Google Photos Link:

Hours Worked: 4.25

Started the Wings! Countersinking for the Nutplates

Today marks the official start day for the wings! I have been studying and reading over the plans since the wing kit came in last week. After getting the shop organized and setup for the wings, I decided tonight was as good a night as any to get started.  Of course, the first thing Vans has you do is go drilling and countersinking hundreds of holes on these gorgeously expensive Main Spars.

The plans has us first attaching the nutplates for the wing tanks.  The wing kit instructions are very…..spartan.  We are told that at this point, Vans expects us to know how to do things so instructions are basic workflow guides.  Luckily, the empennage kit prepares us really well for the work and I am now pretty comfortable at reading the plans to find out what rivets, nutplates and orientation they need to go.  The first step is to tape up the gap between the spar flange and the spar bar / doublers to keep drill shavings from going in and causing damage.

There is A LOT of holes for these things.  I think its somewhere around 150 holes that need to be drilled and countersunk.  I started off match drilling all the mounting holes for the K1100-08 nutplates.  They use AN426AD3-4 rivets, so I drilled them all to #40.  Reading ahead in the plans, I also noticed that I need to also drill #40 holes for the K1000-06  nutplates that attach the W-822 access plates to the main spars, so I got those holes done as well. I started on the left main spar, then moved over to the right main spar to do the same.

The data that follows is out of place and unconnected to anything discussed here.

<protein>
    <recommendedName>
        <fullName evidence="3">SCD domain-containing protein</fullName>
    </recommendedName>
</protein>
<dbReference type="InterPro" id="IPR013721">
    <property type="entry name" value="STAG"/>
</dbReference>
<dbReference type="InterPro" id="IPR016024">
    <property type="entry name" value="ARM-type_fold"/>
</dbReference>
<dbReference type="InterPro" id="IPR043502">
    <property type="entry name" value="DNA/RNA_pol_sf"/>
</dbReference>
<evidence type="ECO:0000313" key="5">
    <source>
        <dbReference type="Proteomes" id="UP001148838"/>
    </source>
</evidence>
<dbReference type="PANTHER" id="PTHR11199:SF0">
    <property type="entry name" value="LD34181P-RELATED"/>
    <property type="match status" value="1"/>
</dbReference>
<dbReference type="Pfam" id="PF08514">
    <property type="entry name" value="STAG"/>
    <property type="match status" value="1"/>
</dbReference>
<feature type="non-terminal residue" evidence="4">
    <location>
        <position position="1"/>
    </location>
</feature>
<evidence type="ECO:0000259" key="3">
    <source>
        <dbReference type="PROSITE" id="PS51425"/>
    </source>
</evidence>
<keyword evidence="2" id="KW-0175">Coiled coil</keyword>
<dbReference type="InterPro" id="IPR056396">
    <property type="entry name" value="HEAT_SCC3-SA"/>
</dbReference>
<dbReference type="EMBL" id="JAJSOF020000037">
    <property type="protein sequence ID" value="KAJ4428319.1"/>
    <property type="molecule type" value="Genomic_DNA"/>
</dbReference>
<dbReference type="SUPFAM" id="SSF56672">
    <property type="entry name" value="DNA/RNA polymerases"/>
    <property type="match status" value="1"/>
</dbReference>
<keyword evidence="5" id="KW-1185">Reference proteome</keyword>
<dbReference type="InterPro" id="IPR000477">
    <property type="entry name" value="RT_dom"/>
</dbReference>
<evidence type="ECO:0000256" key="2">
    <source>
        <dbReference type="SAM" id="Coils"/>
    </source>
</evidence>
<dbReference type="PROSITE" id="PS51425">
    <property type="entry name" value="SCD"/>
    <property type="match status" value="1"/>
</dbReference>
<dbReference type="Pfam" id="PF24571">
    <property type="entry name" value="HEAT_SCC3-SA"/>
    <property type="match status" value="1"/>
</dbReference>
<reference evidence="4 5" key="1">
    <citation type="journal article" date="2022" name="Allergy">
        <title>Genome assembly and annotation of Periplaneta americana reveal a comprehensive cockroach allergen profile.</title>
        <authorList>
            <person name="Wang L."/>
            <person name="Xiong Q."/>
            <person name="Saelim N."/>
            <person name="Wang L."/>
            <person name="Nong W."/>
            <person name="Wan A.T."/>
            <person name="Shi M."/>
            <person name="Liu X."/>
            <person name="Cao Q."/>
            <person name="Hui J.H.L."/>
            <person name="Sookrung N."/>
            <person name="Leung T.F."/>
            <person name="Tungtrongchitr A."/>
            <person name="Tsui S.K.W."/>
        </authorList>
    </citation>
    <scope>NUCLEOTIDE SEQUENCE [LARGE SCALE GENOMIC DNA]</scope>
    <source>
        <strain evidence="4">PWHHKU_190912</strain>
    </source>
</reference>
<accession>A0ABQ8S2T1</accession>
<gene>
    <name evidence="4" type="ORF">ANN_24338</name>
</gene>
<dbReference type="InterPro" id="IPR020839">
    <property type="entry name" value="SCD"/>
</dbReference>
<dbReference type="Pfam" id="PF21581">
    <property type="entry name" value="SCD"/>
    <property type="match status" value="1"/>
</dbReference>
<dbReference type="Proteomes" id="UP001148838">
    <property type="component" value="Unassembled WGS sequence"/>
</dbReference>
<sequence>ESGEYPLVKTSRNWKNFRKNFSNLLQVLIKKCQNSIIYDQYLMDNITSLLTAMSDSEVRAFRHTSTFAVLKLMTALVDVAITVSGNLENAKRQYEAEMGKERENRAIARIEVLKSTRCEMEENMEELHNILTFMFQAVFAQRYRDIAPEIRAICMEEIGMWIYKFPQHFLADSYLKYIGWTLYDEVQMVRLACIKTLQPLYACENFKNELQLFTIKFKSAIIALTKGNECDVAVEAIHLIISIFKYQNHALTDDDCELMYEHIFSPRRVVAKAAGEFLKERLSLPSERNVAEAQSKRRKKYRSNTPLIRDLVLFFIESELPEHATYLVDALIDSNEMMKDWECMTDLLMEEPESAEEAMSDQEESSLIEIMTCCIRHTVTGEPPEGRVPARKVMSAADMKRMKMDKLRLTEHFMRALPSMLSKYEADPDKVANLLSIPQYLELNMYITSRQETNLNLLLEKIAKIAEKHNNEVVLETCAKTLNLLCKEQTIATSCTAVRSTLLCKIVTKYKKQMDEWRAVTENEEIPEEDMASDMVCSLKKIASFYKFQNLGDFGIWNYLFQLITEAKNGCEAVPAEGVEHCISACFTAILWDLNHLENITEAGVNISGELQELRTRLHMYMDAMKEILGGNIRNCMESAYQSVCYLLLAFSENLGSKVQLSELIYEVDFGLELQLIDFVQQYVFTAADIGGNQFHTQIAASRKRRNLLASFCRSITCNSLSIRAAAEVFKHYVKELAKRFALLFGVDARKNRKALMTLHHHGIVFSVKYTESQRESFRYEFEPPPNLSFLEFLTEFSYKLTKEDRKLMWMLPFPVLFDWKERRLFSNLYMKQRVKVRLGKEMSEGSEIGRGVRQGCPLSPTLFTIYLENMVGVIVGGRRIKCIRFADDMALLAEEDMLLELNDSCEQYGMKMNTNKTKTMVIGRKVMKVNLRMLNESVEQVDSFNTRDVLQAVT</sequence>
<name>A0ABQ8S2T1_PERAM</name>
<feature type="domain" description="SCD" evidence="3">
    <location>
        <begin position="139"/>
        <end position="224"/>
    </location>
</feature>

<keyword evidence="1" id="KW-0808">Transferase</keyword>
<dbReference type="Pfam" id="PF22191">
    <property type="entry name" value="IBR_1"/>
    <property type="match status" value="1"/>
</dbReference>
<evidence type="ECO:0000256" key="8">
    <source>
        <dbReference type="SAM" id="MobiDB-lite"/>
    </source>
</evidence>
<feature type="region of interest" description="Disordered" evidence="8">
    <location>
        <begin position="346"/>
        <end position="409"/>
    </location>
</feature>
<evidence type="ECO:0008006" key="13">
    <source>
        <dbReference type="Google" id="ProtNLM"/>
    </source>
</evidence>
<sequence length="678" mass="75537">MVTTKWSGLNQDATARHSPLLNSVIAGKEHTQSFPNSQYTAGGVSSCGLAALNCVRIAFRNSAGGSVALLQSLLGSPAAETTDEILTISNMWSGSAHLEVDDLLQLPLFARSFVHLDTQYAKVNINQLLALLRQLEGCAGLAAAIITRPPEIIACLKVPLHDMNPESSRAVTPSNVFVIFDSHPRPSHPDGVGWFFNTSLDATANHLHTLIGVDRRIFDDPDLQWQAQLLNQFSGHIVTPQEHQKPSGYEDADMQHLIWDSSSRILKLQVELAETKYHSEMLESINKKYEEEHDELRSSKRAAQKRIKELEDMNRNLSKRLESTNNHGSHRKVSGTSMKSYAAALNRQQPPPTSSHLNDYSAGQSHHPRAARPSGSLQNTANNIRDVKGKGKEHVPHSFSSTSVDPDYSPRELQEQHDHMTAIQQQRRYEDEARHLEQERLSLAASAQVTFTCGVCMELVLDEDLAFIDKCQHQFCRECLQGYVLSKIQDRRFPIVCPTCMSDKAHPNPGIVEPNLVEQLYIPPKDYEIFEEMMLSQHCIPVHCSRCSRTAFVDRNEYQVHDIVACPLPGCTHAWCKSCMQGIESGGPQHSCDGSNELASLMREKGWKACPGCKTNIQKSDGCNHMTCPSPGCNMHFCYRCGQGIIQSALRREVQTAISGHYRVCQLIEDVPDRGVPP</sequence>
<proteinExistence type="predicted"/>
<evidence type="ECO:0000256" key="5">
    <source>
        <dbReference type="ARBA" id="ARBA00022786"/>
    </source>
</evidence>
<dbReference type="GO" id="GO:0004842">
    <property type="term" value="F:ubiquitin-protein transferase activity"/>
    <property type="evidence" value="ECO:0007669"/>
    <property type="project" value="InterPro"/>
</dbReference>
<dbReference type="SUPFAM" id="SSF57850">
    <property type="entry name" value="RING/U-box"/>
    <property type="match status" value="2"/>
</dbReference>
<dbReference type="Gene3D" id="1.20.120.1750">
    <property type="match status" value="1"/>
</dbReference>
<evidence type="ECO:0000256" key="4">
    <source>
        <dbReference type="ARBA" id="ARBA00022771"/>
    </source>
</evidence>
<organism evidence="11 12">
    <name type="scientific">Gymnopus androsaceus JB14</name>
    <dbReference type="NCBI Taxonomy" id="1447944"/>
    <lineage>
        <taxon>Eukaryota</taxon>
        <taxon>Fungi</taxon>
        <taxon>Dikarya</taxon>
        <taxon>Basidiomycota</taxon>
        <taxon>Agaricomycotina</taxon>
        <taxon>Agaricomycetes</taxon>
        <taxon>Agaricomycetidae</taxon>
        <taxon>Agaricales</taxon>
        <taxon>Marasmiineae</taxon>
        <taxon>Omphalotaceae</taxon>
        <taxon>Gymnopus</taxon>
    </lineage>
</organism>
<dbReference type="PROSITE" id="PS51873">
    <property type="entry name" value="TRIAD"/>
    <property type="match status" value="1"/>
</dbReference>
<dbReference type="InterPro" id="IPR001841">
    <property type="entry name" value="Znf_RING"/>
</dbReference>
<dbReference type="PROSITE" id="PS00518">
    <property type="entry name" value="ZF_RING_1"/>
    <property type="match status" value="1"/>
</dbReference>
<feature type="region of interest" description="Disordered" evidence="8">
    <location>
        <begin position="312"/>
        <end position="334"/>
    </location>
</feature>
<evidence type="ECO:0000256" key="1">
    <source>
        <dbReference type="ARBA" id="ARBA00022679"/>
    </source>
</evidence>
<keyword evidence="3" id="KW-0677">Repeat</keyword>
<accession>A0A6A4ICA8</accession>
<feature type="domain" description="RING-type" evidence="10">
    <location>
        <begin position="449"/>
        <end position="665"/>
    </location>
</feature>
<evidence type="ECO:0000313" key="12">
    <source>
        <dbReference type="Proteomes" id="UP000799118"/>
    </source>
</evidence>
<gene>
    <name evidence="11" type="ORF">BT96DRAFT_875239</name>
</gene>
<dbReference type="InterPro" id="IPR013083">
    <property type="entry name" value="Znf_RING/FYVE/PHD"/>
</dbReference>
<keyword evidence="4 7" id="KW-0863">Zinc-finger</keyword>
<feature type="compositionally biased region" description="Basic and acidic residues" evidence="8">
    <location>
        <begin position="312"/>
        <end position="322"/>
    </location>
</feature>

Next up was the countersinking.  I chucked up my microstop countersink and put in a #40 bit.  I backed the countersink all the way out and worked my way up on a test hole until I had the correct depth, then countersunk the first hole in this expensive piece of aluminum.  I dropped in an AN426AD3 rivet to see how it fit, and a few more clicks of the microstop had it at the perfect depth.  Then I done the rest of the bazillion mounting holes for the nutplates on both spars.

Test rivet fits so snug and flush!

You really have to be careful doing this as there are tons of holes, and the diagonally mounted nutplates in the wing walk area can make you scratch your head a bit.  Having done all those, I decided to do the next sets of nutplates which is on the front of the main spar, where it mounts to the center section.  I gave the plans a good study to make sure I was correct on their orientation (the K1000-4  nutplate itself  gets mounted on the forward side of the main spar), I match drilled #40 and countersunk the AFT side of the both main spars.

After 2.5 hours of drilling and countersinking all these holes, I decided to call it quits for the night.  I still need to countersink the actual screw hole for the nutpates, but can’t do that until I have the actual nutplates riveted on to the spars.  That will be a good place to start for the next work session. I noticed there are three more holes for nutplates in the spar doubler, but I am not sure what they go to.  I will look the plans over tonight and get them tomorrow.

Here’s all the photos from tonight:

Google Photos Link:

Hours Worked: 2.5